Vail’s Chair 5 gets lift towers | PostIndependent.com
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Vail’s Chair 5 gets lift towers

Dominique Taylor | dtaylor@vaildaily.comConstruction workers reach out to grab the top section of one of the new Chair 5 lift towers as it is lowered toward them from a hovering Kaman K-MAX helicopter Thursday at the top of Vail Mountain. The helicopter set 20 lift towers today for the new high-speed quad.
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VAIL, Colorado – Twenty new lift towers installed Thursday morning at Vail Mountain are the first signs of shorter lift lines out of Vail’s Sun up and Sun Down bowls this winter.

The construction for Vail’s new Chair 5, also known as the High Noon Express Lift, has been under way since the spring, when Vail Mountain removed the old chairlift and sent it to Nelson, British Columbia, where it’s being installed at the Whitewater Ski Resort.

The new lift will be a huge addition for Vail Mountain, said Vail Resorts Chief Executive Officer Rob Katz during the company’s fiscal 2010 earnings call Thursday morning.



He said the new Chair 5 is cutting the ride time out of Vail’s Sun Up and Sun Down bowls in half, from 12 minutes down to 6 minutes.

“The new Chair 5 will allow skiers and riders to better enjoy Vail’s Back Bowls,” Katz said.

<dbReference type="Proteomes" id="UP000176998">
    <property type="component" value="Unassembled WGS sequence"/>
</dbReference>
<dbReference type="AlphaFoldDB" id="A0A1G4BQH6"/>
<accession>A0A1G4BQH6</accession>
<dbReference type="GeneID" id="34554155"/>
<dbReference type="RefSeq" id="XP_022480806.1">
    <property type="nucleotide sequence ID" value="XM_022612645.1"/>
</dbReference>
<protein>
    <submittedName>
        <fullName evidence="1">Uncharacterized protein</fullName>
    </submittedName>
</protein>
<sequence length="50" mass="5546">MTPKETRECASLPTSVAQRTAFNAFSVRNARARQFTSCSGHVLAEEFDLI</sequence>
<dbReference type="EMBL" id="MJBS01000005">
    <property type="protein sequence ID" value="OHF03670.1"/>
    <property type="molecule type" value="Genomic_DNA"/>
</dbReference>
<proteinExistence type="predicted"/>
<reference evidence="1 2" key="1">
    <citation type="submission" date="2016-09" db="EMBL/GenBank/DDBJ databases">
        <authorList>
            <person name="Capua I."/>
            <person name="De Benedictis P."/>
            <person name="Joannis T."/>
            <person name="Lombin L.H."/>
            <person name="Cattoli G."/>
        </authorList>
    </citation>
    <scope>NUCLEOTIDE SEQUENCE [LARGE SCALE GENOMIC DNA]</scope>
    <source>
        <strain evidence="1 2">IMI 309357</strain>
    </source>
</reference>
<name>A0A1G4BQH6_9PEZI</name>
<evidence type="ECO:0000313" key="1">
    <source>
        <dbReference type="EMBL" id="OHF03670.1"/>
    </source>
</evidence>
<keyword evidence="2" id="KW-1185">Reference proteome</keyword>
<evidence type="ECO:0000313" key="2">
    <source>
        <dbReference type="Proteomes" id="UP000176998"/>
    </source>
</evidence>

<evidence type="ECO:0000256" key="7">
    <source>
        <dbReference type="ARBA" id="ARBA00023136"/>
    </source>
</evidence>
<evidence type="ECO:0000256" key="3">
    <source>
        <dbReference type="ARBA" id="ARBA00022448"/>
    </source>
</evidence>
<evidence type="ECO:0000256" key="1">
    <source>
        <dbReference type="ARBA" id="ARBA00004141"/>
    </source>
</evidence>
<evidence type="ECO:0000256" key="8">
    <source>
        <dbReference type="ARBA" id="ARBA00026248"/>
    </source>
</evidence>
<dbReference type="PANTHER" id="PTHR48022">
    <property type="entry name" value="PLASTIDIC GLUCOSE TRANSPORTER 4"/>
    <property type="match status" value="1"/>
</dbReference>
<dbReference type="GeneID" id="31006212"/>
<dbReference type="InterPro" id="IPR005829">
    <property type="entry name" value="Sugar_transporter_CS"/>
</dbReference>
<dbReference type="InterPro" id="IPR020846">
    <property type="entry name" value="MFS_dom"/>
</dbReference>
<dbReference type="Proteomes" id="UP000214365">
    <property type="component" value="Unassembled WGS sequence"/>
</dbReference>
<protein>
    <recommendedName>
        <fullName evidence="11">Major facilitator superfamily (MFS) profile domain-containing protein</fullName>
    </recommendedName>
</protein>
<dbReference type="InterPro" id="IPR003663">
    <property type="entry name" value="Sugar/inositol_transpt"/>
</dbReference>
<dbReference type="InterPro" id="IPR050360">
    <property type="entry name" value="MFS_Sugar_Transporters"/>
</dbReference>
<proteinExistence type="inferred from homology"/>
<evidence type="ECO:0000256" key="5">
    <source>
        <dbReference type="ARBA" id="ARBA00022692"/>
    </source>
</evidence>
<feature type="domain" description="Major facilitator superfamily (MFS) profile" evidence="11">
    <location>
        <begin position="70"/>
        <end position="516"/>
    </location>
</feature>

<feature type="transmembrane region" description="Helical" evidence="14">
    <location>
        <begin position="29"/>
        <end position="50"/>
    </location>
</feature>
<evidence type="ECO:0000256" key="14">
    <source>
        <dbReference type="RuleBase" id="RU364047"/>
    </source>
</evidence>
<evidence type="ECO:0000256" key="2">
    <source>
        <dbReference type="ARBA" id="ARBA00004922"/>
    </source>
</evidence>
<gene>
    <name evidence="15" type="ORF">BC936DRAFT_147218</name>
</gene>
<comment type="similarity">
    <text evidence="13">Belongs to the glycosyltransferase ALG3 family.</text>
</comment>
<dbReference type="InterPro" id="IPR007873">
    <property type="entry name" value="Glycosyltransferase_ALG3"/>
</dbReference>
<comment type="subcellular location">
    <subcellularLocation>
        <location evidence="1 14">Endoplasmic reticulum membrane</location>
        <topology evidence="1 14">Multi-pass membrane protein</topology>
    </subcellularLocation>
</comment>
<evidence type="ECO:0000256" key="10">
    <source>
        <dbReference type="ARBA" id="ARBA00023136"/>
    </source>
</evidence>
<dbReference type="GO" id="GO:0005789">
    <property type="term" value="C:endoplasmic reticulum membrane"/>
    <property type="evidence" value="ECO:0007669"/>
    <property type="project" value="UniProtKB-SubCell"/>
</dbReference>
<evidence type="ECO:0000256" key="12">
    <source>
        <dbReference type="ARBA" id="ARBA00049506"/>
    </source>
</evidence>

The new Chair 5 will be open this coming winter season, premiering as soon as snow permits the opening of Vail’s Back Bowls, Vail Mountain spokeswoman Liz Biebl said.

Two teams of four helped get the base towers installed Thursday as a helicopter dropped each of the 20 towers in pieces to the 20 base sites, Biebl said. The helicopter, which carries as much as 4,200 pounds per load, was also used to pour the concrete for the base towers about a month ago.

“It went well,” Biebl said. “We’re on schedule.”

The new lift is part of $75 million to $85 million in capital improvements at the company’s resorts this summer. The continued investments during an uncertain economy distinguish Vail Resorts as a leader in the mountain resort industry, Katz said.

The old Chair 5, built in 1979, was a fixed-grip, three-seater – a slower lift that often resulted in long lines on weekends or powder days. The new Chair 5, a high-speed quad, will be able to carry 2,400 people per hour – 1,000 more people per hour than the old lift could handle.


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